October Trustee Report
Graduate Thanks Faculty
President Lane Glenn opened the trustee’s meeting by sharing a thank you letter he received from a grateful alumnus, an immigrant from the Dominican Republic who is on track for a PhD.
Joanel Vasquez graduated from Northern Essex in 2014 with an associate degree in engineering science and from UMass Lowell in May with a double major in mechanical engineering and mathematics and a double minor in robotics and computer science.
Vasquez hopes to earn a PhD in robotics and mathematics and in his letter, he writes “this was all possible because of the education that I received from Northern Essex Community College.”
“I was able to learn and strengthen my knowledge of mathematics and science, which ended up making the difference for me during the years I attended UMass Lowell. Northern Essex helped me adapt and learn more about what it’s like to live in America. The faculty and staff helped me strengthen my English with ESL classes, and taught me how to give a good presentation.”
Vasquez singled out Professors Habib Maagoul (math) and Mike Cross (chemistry) saying “These two really inspired me.”
Students and Faculty Spend Time on Isle of Shoals on Gull Research
For the past three years, Northern Essex students, under the guidance of Natural Sciences Professor Sarah Courchesne, have spent time during the summer eight miles off the New Hampshire Seacoast on Appledore Island’s Shoals Marine Laboratory doing biological field research.
Finding the ecological role of gulls in our environment is the purpose of the research, according to Professor Courchesne, and the work involves catching birds and placing permanent bands on them so their movement can be studied.
Two of Professor Courchesne’s students reported on their experiences to the board of trustees, using language such as “life changing.”
David Mesta, who just graduated from the Lab Science Program at Northern Essex, spent 10 weeks on the Isle of Shoals, researching the gull population on the islands.
Calling it not just educational but also an opportunity for personal growth, Mesta admitted it was “hard work.” “It won’t always be a perfect sunny day but you need to go out there and get that data.”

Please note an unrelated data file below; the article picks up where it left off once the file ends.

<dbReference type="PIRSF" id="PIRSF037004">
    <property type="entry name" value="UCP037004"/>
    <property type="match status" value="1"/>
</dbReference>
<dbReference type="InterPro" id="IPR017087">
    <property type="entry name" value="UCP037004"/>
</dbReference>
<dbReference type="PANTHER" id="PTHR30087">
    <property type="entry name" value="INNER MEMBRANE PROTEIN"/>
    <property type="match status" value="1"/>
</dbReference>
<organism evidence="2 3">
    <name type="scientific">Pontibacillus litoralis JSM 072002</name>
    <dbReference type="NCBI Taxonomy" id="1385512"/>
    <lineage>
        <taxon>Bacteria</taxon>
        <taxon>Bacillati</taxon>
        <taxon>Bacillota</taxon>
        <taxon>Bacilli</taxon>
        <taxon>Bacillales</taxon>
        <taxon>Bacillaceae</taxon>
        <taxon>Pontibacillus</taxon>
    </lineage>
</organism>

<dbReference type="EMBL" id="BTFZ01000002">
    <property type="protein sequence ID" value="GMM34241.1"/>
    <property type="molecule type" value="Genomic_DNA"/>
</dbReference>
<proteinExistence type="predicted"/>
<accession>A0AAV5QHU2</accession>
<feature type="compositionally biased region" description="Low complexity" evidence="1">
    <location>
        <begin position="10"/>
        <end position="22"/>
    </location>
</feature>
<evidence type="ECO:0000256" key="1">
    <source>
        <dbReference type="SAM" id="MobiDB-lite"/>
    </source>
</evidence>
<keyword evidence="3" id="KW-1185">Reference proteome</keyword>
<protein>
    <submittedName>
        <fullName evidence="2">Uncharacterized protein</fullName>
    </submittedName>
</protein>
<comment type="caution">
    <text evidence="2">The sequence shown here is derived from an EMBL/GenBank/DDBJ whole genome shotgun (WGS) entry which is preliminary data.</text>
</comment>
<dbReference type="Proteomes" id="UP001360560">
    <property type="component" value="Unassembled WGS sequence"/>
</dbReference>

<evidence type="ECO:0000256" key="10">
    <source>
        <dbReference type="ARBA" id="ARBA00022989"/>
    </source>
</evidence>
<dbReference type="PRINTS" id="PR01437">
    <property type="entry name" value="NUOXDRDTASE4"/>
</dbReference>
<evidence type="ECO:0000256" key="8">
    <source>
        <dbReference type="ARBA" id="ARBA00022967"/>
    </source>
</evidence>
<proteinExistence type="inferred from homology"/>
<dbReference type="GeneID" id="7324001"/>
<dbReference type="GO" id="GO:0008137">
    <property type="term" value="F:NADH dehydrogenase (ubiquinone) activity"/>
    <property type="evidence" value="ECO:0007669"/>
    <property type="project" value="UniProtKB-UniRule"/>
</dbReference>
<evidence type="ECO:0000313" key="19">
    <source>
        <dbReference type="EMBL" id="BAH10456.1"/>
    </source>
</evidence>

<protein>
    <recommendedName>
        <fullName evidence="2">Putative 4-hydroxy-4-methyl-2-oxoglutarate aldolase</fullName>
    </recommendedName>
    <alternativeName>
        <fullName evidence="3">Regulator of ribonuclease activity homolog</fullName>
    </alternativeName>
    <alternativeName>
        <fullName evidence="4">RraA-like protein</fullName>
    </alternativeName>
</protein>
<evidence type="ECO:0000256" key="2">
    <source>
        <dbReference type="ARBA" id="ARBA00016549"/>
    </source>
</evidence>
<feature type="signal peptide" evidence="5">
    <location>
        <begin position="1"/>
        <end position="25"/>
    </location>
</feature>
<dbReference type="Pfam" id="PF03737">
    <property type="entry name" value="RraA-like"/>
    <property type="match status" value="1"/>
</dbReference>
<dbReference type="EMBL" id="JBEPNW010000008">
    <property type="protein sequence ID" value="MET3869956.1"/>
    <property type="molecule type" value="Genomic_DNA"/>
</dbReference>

Jinette Galarza, a liberal arts major, loves new experiences which is what prompted her to apply for the internship when she received a college-wide email. This summer was her second visit to the island.
With a smile, she describes the experience as “we chase the birds, and the birds chase us.”
Calling it a “great experience, working hands on with skilled professionals”, Galarza says she was the “main phlebotomist”, responsible for taking blood samples from the gulls.
Northern Essex program includes short-term research assistantships, 10-week summer internships, and lab based work performed at the college after the field season concludes. It is funded in part by the Verizon Foundation.
Trustees Approve Revised College Budget
Trustees voted unanimously to approve a revised FY2018 budget that has been adjusted based on updated fall enrollment figures and additional supplemental budget requests received after June.
The revised budget is $43,898,645, close to $67,000 less than the earlier budget of $44,566,482.
The cuts were accomplished in a number of ways, according to President Glenn, including partnering with the MVRTA to save money on shuttle costs between campuses.
Trustees also unanimously approved a revised Student Activity Fund Budget of $525,074, a decrease from the $540,938 budget approved in June. This adjustment was made based on fall enrollments.
Report of Administration
The Student Career Opportunities Goal was the focus of this month’s report.
Kim Waligora, coordinator of the Lab Sciences Program, is the new co-chair of this goal team replacing Professor Pat Morrow, according to President Glenn.
Also, this fall a new career center opened in the newly renovated Spurk Building. This comfortable space is for faculty who want to bring classes; for students looking to schedule and/or drop in for career exploration or career education services; and for career workshops.
Other highlights include a Virtual Job Shadow pilot that will embed career exploration into course curriculum; a Keys to Career Success Program, leading to a certificate of professional development for students who complete the full program; and the college’s first part-time job fair, held on October 5.
President Glenn also reported on the event celebrating the Spurk Building renovations; the ribbon cutting for new space at 420 Common St, Lawrence, for Bachelor’s Degrees at NECC; and the kick start campaign for a new façade for the Buckley Transportation Center in Lawrence.